As (I believe) Joel mentioned, you should use a distributed architecture.
Clients shouldn't directly access your db server. I believe it is
"acceptable" if you are only looking at a small app that 10 people are going
to use, but 200 hundred clients is a lot.
You should have postgres on one tier, your clients on one, and devise a
middle tier that acts as a relay between your clients and postgres. That
way the 200 connections are not handled by postgres. Postgres will only
need to handle the 10 or so you pool with the middle tier.
You said you were familiar with MTS pooling... that is basically your
answer. Put your business logic on MTS to talk to and pool with postgres
and have your clients access the MTS.
Not to mention it is easier to manage your code on one server than on 200
As for the other reply involving the http server as a liason for a db and
spitting out XML... that would be a very nice add-on to postgres. I have
heard several people inquire if postgres is going to support XML (much like
SQL Server 2000 does now).
Something liek that would move Postgres into that arena without having to
have core developers worry about it. It can actually turn into a whole
offshoot project. I was thinking of looking into it also. Using the Apache
Xerces project (their HTTP webserver implementation of XML).
Rutgers Casualty Insurance Company
----- Original Message -----
From: "Sanjay Arora" <sk(at)pobox(dot)com>
Sent: Saturday, December 16, 2000 10:51 AM
Subject: [INTERFACES] Connection Pooling....an interesting question!!
(was..Connection Pooling...(Repost)...please do help...)
> My quest for pooling odbc connections....some interesting questions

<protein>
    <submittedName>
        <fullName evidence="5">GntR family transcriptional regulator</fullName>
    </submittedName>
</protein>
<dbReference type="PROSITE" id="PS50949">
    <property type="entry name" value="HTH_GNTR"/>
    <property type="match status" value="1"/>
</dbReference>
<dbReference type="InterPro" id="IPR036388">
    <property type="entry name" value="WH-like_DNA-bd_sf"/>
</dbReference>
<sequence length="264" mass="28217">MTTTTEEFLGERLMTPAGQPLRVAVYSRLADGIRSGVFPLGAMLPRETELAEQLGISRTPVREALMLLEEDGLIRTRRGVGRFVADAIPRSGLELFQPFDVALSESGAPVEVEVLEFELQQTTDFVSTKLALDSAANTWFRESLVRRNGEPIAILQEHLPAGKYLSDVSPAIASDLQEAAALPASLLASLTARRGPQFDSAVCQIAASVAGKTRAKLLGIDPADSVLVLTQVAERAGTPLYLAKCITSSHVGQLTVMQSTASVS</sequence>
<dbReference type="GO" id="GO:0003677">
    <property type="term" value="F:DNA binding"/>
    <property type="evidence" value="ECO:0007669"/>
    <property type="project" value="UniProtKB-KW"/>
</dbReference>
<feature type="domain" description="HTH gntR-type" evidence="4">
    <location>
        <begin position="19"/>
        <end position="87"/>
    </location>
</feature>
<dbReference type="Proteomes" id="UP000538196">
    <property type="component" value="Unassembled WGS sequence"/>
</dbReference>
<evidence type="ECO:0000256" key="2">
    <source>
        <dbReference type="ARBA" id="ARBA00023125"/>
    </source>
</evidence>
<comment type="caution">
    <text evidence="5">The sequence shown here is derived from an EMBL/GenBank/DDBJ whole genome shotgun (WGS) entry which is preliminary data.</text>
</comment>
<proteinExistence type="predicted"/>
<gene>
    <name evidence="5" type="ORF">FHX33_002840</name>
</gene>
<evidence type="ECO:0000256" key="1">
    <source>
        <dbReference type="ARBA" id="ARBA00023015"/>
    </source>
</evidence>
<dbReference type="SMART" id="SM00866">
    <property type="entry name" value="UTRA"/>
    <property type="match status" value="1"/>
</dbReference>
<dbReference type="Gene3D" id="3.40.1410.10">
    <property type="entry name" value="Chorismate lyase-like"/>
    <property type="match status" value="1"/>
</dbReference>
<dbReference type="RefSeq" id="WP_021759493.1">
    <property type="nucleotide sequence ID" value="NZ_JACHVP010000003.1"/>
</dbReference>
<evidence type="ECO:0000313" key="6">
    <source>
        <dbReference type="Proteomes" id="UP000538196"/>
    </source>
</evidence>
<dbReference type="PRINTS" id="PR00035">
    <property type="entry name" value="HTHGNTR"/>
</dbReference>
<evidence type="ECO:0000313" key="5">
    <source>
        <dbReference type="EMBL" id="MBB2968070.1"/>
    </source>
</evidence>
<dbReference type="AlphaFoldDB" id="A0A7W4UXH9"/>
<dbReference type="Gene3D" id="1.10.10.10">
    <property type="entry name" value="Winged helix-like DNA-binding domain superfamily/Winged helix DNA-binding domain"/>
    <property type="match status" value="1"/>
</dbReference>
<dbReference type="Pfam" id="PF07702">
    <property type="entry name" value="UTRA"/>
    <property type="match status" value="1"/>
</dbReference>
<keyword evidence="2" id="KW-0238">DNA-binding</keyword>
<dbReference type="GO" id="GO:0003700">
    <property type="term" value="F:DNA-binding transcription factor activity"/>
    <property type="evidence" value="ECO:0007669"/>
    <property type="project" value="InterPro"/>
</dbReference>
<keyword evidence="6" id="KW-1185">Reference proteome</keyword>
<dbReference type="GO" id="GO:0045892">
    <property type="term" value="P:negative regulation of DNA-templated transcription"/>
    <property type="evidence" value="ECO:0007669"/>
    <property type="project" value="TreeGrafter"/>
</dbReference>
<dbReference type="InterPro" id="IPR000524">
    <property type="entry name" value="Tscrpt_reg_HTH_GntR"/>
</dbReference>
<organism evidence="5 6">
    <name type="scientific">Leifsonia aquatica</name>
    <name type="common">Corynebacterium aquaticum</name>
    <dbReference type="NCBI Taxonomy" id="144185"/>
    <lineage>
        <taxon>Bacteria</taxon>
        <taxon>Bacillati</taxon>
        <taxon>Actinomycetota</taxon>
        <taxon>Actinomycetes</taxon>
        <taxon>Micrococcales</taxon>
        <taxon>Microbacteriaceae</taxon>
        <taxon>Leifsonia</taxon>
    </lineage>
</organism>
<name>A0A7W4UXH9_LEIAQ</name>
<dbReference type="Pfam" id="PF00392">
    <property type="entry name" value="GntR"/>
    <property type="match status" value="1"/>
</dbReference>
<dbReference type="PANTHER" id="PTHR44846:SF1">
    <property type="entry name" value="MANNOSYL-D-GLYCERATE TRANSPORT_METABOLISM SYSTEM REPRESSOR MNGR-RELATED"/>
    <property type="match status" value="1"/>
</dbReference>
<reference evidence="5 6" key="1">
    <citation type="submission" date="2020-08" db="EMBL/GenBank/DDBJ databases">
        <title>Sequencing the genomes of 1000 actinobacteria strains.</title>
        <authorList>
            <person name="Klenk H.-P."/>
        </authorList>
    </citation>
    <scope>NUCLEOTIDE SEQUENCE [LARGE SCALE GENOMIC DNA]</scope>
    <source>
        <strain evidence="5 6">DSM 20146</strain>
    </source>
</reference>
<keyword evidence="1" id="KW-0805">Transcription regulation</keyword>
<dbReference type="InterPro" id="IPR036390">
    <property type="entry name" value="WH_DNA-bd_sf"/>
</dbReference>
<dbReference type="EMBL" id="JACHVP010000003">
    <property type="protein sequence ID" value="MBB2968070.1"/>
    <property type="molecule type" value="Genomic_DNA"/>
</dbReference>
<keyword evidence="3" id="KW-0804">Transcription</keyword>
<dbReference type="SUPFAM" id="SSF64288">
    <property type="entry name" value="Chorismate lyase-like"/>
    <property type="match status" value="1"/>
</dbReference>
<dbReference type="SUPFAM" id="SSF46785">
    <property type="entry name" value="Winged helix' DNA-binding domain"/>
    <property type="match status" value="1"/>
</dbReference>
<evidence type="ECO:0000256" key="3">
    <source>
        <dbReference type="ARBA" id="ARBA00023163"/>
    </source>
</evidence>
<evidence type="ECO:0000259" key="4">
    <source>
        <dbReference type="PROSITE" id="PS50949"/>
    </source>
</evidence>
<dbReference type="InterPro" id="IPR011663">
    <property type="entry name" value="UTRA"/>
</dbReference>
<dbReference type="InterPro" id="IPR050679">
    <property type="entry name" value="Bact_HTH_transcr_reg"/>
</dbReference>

> have occured to me.....at least they seem interesting to me ;-))
> Each machine keeping one connection open while application is
> executing.....may or may not use odbc driver connection pooling...it
> will just keep connection open for repeat queries....presently we are
> getting the application to keep the connection open.
> Now, supposing each machine keeps one connection open, how many
> connections can a PG machine take? So will need connection cost
> 1....how much memory does each connection consume?
> 2....what is query cost? how does one go about estimating cost of a
> query? CPU? Memory? Other variables?
> In our particular case, we are using a Pentium 550 server with EIDE
> HDD Linux 6.2 and 128 MB RAM. We are running Apache & Mail
> Applications with medium to low load on it, in addition to two PG
> daemons, one having Production data and one for development testing.
> Presently, we have about 20 workstations opening one connection to the
> PG daemons and they machines will increase to around 200 in 6 months
> or so.
> So how do we go about calculating the overheads for this scenario?
> What would be the different metrics we would need to evaluate in order
> to calculate PG load costs and selecting machine, ram & other issues?
> Second, I thought about writing a connection manager on the server as
> a middleware between odbc & PG and I have some interesting questions
> there too:
> Scenario one:
> ODBC opens connections on this connection manager running on the
> server and it in turn opens connections on PG daemon.
> 1...Should Connection Manager be run as an independent daemon/broker
> or should PG be modified to serve that function?
> 2...How can the connection manager handle user level security, if
> implemented in the DB?
> 3...If a single user is making all the connections to the
> server(various programs running on the server itself), can such a
> connection manager be possible?
> Would you please make comments on feasibility/non-feasibility of
> Any other way this sort of thing can be achieved? I am thinking of
> buying a C book?
> With best regards.
> On Fri, 15 Dec 2000 15:04:26 -0500, in